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Sleep apnea mouthpiece

Obstructive sleep apnea can increase the risk of stroke, heart attack, heart failure, and other cardiovascular diseases. There are lifestyle changes that can decrease the risk of experiencing obstructive sleep apnea, such as abstaining from drinking alcohol and losing weight. There are also medical treatments that prevent the collapse of soft tissues while sleeping. A sleep apnea mouthpiece uses two connected pieces of plastic that slip over the upper and lower teeth to draw the lower jaw forward, reducing air obstruction.

How a sleep apnea mouthpiece works

Obstructive sleep apnea happens when soft tissues that line the passage to the lungs block the flow of air. A sleep apnea mouthpiece draws the lower jaw forward in order to change the position of these soft tissues, reducing the chance that they will block airflow. Known as mandibular advancement splints, these snore guards reduce the incidence of obstructive sleep apnea and snoring.

Using an oral device

Sleep apnea equipment like a mandibular advancement splint is made based on impressions of your teeth. Specially shaped dental trays that are connected by an elastic are worn overnight. During what is known as “washing-in,” the tension on the elastic is slowly increased over the course of weeks until the person wearing the sleep apnea mouthpiece registers discomfort. Once it is determined just how far forward the lower jaw can be drawn without causing discomfort, washing-in is complete. The maximum comfortable level of mandibular advancement is then used as the long-term therapeutic setting for the splint.

Sleep apnea mouthpieces are also effective snoring solutions. After all, snoring is due to the partial obstruction of the airway. The physiological changes caused by mandibular advancement splints led them to serve well as stop snoring devices and have been shown to be a useful snoring remedy.

FAQs

Do mouthpieces work for sleep apnea?

Sleep apnea mouthpieces, also referred to as oral appliances or mandibular advancement splints, have been shown to be effective at treating sleep apnea. The specific configuration that helps relieve sleep apnea requires the lower jaw to be pulled forward. Drawing the lower jaw forward opens the airways, reducing and even preventing the obstructive sleep apneas.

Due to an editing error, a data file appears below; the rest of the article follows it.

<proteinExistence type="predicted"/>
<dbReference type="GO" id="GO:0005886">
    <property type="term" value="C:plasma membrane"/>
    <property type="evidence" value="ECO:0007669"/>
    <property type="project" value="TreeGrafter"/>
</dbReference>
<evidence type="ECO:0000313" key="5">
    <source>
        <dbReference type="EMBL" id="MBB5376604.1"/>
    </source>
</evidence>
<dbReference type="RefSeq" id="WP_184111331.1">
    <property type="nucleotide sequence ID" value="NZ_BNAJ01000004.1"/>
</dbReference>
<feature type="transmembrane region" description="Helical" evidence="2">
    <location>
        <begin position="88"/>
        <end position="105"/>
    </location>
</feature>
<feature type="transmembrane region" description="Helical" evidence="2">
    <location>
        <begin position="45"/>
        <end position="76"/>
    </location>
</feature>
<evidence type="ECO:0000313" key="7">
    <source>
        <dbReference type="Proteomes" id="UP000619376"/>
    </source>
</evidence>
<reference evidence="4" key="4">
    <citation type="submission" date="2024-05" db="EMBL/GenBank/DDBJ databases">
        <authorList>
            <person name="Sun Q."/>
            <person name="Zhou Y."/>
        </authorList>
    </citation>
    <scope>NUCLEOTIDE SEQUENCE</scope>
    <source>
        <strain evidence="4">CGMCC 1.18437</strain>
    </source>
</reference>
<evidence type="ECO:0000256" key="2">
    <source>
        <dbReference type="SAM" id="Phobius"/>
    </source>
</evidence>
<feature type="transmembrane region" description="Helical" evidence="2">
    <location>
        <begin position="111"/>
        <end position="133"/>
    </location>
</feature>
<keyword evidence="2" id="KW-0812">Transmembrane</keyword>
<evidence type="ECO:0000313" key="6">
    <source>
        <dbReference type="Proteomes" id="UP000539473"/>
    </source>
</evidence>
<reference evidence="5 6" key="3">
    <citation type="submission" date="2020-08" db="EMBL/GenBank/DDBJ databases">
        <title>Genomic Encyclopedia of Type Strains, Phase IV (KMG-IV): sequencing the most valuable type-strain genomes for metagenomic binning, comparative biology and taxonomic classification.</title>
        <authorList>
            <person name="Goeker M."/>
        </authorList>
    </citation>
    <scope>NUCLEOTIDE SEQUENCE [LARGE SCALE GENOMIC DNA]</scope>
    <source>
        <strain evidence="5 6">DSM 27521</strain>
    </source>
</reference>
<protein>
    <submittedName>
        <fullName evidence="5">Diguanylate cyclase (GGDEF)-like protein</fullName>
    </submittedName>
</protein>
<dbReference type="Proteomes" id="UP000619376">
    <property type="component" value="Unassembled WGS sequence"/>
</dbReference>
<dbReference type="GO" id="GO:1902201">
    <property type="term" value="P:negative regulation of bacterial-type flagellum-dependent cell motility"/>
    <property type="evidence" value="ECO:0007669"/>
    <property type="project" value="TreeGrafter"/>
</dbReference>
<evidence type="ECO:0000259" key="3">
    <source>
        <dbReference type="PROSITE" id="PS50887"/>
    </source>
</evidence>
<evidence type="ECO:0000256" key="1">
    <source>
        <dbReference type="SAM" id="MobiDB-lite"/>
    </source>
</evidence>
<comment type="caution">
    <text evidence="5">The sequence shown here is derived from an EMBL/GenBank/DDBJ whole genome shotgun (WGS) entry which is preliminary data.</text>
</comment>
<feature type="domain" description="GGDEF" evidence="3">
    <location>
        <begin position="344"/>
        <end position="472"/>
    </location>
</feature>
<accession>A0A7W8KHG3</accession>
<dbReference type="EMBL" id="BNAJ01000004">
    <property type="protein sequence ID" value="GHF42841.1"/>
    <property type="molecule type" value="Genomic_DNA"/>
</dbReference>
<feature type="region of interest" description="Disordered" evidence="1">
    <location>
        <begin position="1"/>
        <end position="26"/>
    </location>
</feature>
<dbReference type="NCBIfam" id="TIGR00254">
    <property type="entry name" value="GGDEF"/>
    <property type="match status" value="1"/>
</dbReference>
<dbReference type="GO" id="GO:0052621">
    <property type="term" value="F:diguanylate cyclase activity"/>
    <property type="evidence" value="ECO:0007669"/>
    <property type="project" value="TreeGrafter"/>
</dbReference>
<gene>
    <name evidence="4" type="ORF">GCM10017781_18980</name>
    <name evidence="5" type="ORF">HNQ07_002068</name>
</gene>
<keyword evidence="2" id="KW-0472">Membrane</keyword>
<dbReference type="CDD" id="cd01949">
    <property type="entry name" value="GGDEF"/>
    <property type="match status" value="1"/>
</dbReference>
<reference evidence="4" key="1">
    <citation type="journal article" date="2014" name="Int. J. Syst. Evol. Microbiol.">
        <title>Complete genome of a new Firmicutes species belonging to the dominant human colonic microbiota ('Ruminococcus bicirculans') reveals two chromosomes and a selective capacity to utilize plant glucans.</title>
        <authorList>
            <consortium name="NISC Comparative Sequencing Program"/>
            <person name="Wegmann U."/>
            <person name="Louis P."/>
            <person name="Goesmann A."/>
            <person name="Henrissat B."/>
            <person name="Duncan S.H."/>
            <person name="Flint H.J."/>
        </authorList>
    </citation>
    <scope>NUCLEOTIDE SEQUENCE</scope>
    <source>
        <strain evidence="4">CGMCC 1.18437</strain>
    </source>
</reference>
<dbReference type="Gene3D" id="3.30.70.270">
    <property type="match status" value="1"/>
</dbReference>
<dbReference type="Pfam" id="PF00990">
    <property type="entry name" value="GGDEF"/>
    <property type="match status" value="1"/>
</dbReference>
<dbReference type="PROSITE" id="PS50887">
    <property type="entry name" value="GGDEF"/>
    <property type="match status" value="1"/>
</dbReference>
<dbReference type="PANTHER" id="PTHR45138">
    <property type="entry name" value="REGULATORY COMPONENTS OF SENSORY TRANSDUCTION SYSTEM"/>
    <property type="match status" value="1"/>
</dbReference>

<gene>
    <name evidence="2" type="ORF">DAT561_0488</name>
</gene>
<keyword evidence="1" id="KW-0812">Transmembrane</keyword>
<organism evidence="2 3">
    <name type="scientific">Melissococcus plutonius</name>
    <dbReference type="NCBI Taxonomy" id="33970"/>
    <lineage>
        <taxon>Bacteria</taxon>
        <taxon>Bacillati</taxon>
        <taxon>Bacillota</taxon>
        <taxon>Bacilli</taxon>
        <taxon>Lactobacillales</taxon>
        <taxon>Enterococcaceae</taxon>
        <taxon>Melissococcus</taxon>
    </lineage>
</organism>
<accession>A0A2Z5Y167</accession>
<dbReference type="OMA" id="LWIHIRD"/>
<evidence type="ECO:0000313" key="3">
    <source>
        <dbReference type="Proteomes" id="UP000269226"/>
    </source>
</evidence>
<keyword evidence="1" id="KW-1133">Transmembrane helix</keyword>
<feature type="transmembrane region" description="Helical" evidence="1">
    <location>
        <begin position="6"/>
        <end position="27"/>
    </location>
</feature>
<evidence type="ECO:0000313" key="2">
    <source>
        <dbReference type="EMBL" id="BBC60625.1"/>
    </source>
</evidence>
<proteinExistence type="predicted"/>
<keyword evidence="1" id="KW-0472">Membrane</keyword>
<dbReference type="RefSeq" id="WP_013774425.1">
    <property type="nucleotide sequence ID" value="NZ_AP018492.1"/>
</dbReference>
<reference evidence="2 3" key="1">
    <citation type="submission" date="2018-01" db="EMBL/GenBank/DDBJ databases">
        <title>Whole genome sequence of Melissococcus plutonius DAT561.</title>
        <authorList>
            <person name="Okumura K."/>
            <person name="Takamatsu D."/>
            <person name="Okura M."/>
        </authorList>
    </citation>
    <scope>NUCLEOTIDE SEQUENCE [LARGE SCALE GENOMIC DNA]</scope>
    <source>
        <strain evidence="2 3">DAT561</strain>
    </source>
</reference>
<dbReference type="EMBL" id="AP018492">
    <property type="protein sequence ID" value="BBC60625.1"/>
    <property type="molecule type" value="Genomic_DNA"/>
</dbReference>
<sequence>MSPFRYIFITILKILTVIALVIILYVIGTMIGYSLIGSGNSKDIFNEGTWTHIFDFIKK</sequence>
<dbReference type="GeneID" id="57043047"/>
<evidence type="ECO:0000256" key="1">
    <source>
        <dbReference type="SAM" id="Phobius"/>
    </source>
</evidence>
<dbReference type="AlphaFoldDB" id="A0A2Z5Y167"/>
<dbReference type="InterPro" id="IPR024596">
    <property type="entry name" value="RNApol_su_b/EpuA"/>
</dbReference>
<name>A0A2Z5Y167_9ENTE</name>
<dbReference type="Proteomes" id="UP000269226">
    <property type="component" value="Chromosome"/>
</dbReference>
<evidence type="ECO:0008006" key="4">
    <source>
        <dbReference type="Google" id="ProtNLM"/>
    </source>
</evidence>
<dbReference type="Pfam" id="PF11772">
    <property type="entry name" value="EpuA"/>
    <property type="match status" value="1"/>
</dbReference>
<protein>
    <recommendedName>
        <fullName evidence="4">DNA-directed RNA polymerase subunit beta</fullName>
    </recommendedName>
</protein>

How can I treat sleep apnea at home without CPAP therapy?

While CPAP therapy, or continuous positive airway pressure therapy, is very effective at treating sleep apnea, many people have trouble getting used to using a CPAP machine and may stop using it. A sleep apnea mouthpiece, which simply slips on like a mouthguard, can be effective at treating sleep apnea. Many studies have found that obstructive sleep apnea sufferers prefer using an oral appliance to treat sleep apnea versus CPAP.

What is the best oral device for sleep apnea?

Oral devices that treat sleep apnea draw the lower jaw forwards. This causes the airways to be more likely to remain open during sleep, reducing the likelihood that obstructive sleep apnea will occur. The best oral device for sleep apnea is one that can comfortably draw the lower jaw forwards. If the device causes discomfort, it can lead to it not being used, which means the sleep apnea doesn’t end up being treated.

Which is better for sleep apnea, CPAP therapy or an oral appliance?

Continuous positive airway pressure therapy has been found to be more effective than mandibular advancement splint therapy at treating sleep apnea. Unfortunately, there isn’t much research that takes into account the results of different levels of adherence between CPAP and oral appliances. Many people find wearing a CPAP machine while sleeping to be uncomfortable, and as a result may stop using CPAP therapy for the treatment of sleep apnea. More research has to be done to determine whether adherence levels are different between mandibular advancement splints and CPAP machines. A treatment that is abandoned due to discomfort will be less effective than one that may not provide as much relief but is easier to adhere to.

Do mouth guards for teeth grinding work for sleep apnea?

No. In order to protect teeth from damage, you only need to place some type of barrier between the upper and lower jaws. A form-fitted plastic insert can protect teeth from teeth grinding, also known as bruxism, by distributing the force of the jaws across all teeth equally. An oral appliance for sleep apnea, however, draws the lower jaw forwards in order to alter the shape of the soft tissues of the airway. In fact, research into the effectiveness of mandibular advancement splints for sleep apnea use simple mouth guards as ascientific control.

 

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